The Pros and Cons of Being an Egg Donor: Benefits, Risks, and Myths


Picture this for a moment: You struggle for months and years trying to get pregnant, yet achieve nothing but an ever-growing pile of negative pregnancy tests.

You go to the doctor and learn your eggs are not viable…the only way to carry a child of your own is through using an egg donor.

In situations like these, it’s easy to see why egg donors are so important.

Are You Considering Egg Donation?

There’s no right or wrong reason to become a donor. It’s essential, however, to understand the process involved and the risks of donating eggs before you make an official decision.

While no medical process is without its dangers, the beauty of egg donation is in the final outcome. Donating is relatively simple, yet it yields the most profound result possible – the opportunity to help a couple become a family.

Unfortunately, many women are scared to take the final leap into egg donation because of various myths surrounding the process. Debunking these rumors can help put those worries to rest.

Myth 1: Any Woman Can Donate Their Eggs

While it’s admirable to be interested in donating, there are strict guidelines and a rigorous screening process that protect both the donors and the egg recipients.

Here are just a few of the basic requirements most fertility clinics have in place:

  • Donors must be within the ages of 21 and 33.
  • Applicants should be free of all STD’s, along with being in good mental and physical health.
  • Smokers and/or drug users will not be accepted.
  • Approximately three months of availability is necessary to complete the process.
  • Donors should be prepared to self-administer injectable medications.

Potential donors will undergo a variety of medical tests, including but not limited to: drug tests, psychological screenings, ultrasounds, and blood work to ensure their bodies are capable of undergoing the donation process.

Myth 2: Donating Eggs Will Affect the Donor’s Future Fertility

There is no scientific evidence that donating your eggs will prevent you from having children of your own. In fact, some women who have already had children – and plan to have more – will find themselves choosing to donate as a means of helping others.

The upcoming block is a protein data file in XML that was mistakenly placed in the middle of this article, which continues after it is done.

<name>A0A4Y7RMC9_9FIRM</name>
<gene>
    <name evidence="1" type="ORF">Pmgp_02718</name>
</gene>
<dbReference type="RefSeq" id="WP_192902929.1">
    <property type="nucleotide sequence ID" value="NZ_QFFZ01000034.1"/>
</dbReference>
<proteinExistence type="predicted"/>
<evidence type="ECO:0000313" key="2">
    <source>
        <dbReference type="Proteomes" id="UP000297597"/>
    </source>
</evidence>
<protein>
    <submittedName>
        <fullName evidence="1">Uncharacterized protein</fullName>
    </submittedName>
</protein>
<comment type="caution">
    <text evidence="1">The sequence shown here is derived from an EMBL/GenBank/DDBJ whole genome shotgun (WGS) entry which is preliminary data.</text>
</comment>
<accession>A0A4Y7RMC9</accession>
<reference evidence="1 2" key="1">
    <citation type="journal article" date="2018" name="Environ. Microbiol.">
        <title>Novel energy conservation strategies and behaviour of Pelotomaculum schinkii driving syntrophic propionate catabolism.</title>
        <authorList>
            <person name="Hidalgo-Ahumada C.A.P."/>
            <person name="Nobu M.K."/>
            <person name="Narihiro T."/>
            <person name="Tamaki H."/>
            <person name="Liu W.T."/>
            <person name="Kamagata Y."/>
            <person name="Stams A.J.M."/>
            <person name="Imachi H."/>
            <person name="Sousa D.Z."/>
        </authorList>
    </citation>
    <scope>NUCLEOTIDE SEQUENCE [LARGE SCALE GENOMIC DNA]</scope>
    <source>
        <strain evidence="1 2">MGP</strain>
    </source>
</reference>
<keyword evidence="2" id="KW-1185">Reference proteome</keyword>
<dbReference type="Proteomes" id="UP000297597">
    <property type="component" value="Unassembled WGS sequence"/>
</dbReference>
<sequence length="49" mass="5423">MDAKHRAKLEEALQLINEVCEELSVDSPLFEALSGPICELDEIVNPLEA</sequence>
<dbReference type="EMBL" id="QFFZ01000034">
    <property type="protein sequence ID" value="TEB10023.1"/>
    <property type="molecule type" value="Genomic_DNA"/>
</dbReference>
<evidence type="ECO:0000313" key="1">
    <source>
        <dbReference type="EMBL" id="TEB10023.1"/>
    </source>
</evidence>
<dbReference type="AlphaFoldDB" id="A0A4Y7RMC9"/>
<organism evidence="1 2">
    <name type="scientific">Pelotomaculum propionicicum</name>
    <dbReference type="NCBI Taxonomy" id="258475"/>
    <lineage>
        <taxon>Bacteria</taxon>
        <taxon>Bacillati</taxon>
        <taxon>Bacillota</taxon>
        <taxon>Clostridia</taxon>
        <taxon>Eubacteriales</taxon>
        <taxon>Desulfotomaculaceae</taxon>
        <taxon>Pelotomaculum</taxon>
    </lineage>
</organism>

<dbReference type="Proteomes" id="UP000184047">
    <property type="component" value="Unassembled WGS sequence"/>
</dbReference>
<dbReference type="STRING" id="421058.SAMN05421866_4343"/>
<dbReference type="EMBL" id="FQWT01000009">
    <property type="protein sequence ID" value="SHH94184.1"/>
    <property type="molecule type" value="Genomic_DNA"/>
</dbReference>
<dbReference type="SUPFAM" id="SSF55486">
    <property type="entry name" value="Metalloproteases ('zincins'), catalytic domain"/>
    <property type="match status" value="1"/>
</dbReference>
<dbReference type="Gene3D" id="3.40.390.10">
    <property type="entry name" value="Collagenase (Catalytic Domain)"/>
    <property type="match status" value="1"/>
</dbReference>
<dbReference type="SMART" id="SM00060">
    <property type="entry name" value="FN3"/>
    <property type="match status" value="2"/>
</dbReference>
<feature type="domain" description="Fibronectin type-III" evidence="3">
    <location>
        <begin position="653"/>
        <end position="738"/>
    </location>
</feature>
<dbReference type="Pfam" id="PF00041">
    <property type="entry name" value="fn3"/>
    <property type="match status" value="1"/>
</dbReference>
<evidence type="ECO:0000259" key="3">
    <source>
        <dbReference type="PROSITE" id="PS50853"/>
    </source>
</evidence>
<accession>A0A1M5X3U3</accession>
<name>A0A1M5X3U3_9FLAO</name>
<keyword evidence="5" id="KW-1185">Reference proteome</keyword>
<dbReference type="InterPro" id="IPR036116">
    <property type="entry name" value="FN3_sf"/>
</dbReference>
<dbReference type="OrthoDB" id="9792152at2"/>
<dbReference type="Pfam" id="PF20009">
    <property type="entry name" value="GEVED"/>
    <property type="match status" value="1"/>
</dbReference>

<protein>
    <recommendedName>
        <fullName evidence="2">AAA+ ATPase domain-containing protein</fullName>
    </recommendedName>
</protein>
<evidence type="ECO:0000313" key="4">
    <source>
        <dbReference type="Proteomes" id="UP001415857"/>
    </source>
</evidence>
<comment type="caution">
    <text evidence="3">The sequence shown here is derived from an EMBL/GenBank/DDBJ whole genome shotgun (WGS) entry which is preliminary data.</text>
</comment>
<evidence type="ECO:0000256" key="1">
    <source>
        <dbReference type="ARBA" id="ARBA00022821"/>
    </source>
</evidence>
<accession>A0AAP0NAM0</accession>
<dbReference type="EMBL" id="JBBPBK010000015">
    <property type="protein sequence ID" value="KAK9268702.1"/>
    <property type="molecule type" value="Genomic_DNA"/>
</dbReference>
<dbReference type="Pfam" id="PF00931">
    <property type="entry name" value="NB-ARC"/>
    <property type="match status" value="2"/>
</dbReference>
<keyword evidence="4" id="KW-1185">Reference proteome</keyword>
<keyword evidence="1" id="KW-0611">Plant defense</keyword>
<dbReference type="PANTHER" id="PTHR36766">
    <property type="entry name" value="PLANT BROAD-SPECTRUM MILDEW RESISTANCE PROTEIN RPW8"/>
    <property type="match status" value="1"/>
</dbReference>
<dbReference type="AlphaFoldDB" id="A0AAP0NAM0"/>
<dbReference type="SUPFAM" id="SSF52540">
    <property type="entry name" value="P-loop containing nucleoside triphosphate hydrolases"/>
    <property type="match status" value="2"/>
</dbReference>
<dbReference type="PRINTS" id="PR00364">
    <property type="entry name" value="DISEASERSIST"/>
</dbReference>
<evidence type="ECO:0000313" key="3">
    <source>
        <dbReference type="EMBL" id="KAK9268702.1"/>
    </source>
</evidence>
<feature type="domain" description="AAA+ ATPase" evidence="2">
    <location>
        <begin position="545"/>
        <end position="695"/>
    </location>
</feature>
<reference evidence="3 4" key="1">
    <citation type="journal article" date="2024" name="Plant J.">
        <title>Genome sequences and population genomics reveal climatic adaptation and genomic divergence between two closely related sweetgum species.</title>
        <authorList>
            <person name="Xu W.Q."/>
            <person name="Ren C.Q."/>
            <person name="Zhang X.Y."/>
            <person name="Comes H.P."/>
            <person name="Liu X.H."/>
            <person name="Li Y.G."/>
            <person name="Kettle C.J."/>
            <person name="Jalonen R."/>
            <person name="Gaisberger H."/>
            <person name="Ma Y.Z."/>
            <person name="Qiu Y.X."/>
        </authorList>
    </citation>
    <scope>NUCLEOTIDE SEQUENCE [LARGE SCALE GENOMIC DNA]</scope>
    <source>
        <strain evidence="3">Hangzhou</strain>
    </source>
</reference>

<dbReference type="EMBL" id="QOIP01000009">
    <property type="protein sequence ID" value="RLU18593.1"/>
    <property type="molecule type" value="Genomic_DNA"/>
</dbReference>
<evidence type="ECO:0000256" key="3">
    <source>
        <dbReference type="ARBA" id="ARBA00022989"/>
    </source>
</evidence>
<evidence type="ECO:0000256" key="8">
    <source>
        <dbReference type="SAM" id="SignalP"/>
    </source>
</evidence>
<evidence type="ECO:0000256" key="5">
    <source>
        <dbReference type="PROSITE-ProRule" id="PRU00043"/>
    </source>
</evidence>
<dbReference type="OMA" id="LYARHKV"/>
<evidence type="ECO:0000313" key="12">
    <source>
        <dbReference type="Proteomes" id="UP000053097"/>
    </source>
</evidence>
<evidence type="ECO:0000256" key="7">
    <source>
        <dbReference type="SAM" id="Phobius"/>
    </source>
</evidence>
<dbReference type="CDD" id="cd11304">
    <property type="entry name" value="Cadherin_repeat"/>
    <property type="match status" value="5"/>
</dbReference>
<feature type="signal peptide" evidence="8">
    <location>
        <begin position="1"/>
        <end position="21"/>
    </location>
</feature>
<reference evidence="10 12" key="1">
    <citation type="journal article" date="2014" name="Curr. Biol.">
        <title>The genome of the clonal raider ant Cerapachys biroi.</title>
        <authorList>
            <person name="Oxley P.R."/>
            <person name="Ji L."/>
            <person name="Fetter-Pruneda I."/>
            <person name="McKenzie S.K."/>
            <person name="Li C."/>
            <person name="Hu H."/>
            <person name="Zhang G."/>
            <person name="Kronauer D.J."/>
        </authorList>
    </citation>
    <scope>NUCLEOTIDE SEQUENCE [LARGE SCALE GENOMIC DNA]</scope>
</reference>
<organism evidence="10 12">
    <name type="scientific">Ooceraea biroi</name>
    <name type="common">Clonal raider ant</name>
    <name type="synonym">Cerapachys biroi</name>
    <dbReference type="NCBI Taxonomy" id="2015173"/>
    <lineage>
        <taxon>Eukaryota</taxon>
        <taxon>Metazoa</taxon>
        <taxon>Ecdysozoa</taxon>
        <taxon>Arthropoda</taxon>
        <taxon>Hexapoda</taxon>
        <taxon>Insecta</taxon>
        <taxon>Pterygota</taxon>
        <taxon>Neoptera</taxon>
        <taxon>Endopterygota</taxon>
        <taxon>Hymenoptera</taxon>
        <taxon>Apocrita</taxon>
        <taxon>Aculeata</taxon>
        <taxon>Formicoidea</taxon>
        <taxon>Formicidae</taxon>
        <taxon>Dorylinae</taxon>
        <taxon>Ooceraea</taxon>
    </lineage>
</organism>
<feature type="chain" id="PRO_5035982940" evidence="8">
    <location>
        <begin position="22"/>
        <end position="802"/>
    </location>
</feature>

Another rumor which tends to go hand in hand with this fear is that egg donation depletes a woman’s egg reserves. Wrong again.

Every woman is born with approximately two million eggs. Each month that number diminishes slightly, but given the large number available, it is impossible for egg donation to exhaust your supply.

Myth 3: Egg Donation is Painful and Comes with Serious Health Risks

As stated previously, any health procedure will come with a certain number of risks – egg donation is no exception. That being said, it’s important to understand how safe the process is overall.

Once a donor has been cleared for donation, she will begin the actual donation cycle. This will involve a regimen of medications to help her body prepare more ovarian follicles and eggs for release than would naturally occur during a normal monthly cycle.

While the medications used during this stage of the process do come with a minimal risk for causing Ovarian Hyperstimulation Syndrome (OHSS), the donor’s progress will be closely monitored using ultrasounds and blood work as a means of prevention.

Once her body is ready for the outpatient egg collection procedure, her fertility specialist will use a thin needle to retrieve the matured eggs from each primed ovarian follicle.

In terms of pain, every woman’s tolerance is different. The average woman may experience discomfort the day of and after surgery, but most feel fine within a few days and are ready to return to work.

Myth 4: You Have No Rights to the Eggs You Donate

While this “myth” is true, some fertility clinics offer the option offuture contact after a child turns 18.

Any time you are preparing to donate eggs, you will be required to sign a contract after being accepted into the program. This contract will cover your legal rights to any eggs collected –none.

While you do not have any claim to the eggs, if you would like to give the resulting children an opportunity to find you after their 18th birthday, these terms can be written into the contract.

This is an increasingly common and encouraged option, as many recipients wish for this type of arrangement.

Egg Donation: The Definition of Selfless Action

There are no two ways about it – egg donation is not an easy decision to make. For certain women in certain situations, however, it may be the perfect choice.

Maybe you’re struggling to pay for school.

Maybe you’d like to travel the world before settling down into a career, but don’t have the funds to do so.

Or, just maybe, you’re a young mother who sees the beauty in having a child and wants to help someone else experience that special bond.

Whatever brings you to this decision, appreciate the beauty in it. Realize that within any dark moments of sadness after donation, there is light. When these parents look down at the child you’ve helped them create, they will fondly reflect on their experience, forever grateful for the role you played.